As per last week, this is still without the Unisys factor 🙁

The week commencing Monday 6th May sees high pressure firmly in charge, so light winds, cool nights, dropping to 4-5°C, but temperatures pushing to the high teens / low twenties for the southern half of the U.K. The west and north will be cooler for the 1st part of the week, so I’d take 4-5°C off the above, but from Wednesday, temperatures will climb here as well. It will remain dry, with only the only rain incursion being at the start of the week into Ireland. Elsewhere, there’s no rain forecast.

Agronomic Notes

We have some tricky growing conditions at present, with the usual dichotomy related to outfield and fine turf growth rates i.e outfield turf is growing pretty well at present provided moisture is present, though it should be still under control as soil temperatures are only hovering at high single figures.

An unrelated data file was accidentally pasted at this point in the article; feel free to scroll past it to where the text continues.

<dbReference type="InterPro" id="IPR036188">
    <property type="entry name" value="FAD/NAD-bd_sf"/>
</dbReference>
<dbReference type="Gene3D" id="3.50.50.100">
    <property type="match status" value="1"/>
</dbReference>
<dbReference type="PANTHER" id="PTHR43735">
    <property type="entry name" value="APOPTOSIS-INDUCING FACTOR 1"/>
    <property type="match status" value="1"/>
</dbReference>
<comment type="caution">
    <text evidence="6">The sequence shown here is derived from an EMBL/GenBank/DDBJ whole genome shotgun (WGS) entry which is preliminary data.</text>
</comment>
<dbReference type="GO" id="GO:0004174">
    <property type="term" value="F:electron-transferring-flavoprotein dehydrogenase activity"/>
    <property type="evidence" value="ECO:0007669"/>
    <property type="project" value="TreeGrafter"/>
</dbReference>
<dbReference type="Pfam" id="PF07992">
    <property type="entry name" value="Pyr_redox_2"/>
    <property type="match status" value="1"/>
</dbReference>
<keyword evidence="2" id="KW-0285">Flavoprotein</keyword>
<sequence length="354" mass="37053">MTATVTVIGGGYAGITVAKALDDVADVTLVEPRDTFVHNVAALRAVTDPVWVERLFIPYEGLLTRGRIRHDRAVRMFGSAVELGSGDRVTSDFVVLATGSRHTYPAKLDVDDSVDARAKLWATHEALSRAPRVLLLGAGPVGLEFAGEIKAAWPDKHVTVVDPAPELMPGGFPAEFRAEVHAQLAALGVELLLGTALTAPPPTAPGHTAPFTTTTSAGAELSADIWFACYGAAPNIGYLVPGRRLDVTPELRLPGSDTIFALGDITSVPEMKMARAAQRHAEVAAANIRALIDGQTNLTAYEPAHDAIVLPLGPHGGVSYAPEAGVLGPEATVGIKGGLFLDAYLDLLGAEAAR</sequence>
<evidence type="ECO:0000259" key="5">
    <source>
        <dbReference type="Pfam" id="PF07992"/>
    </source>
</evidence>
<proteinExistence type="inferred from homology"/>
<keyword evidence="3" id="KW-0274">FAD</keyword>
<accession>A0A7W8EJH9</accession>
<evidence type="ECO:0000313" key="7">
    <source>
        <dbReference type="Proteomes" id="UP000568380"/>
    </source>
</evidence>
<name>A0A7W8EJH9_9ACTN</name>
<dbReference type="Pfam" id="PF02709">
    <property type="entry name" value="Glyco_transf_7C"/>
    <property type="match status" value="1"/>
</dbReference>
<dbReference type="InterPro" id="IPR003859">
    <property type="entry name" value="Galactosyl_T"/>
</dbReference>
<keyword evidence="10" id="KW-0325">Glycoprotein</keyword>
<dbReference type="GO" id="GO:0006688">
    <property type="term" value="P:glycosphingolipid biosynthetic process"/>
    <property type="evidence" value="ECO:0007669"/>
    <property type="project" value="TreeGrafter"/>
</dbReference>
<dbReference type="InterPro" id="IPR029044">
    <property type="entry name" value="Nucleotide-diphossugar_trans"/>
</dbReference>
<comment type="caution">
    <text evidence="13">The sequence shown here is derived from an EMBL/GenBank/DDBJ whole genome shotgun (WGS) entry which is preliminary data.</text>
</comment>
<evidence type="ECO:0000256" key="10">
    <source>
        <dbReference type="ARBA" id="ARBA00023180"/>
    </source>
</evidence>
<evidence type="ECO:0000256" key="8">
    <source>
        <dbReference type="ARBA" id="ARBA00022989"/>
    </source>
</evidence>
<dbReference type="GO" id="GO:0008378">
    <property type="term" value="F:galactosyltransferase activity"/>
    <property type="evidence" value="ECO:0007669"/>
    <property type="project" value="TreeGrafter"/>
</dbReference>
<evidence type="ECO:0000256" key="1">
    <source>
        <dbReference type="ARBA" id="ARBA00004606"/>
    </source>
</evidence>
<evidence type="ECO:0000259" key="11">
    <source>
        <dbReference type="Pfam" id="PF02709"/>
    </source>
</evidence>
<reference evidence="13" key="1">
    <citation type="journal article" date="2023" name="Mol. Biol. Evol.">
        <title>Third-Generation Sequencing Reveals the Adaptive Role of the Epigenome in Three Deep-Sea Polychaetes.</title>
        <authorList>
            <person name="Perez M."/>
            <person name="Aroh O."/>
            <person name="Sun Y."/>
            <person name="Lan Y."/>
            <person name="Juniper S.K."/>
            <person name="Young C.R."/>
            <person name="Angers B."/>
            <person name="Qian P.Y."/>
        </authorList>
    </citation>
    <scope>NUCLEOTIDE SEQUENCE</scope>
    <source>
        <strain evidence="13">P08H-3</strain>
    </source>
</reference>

Greens / fine turf growth is another matter with Poa annua in particular proving a reluctant customer in terms of uniform growth. I’m getting some feedback where the grass sward across a green is showing multiple growth rates, from dark green and vigorous, to yellow and dormant. The cooler the regional area, the more pronounced this effect is and it’s particularly evident where there is a mixture of Poa biotypes present across a green. This is to be expected because we see the same when we talk about purpling across a green, we don’t see an even purple discolouration, we see patches across a green depending on the distribution of Poa biotypes, specifically ones that are growing at low temperatures and ones that aren’t. This has implications not just for growth but also for nutrient uptake from a fertiliser perspective because the Poa that is growing better at low air / soil temperatures will uptake nutrient, whereas the Poa that is dormant will not, so sometimes fertilisation will make the effect worse, i.e exasapate it. One of the key factors related to the appearance of differential growth appears to be the distribution of the tight, perennial Poa across a managed turf surface, because this appears to be the last biotype to start growing, temperature-wise.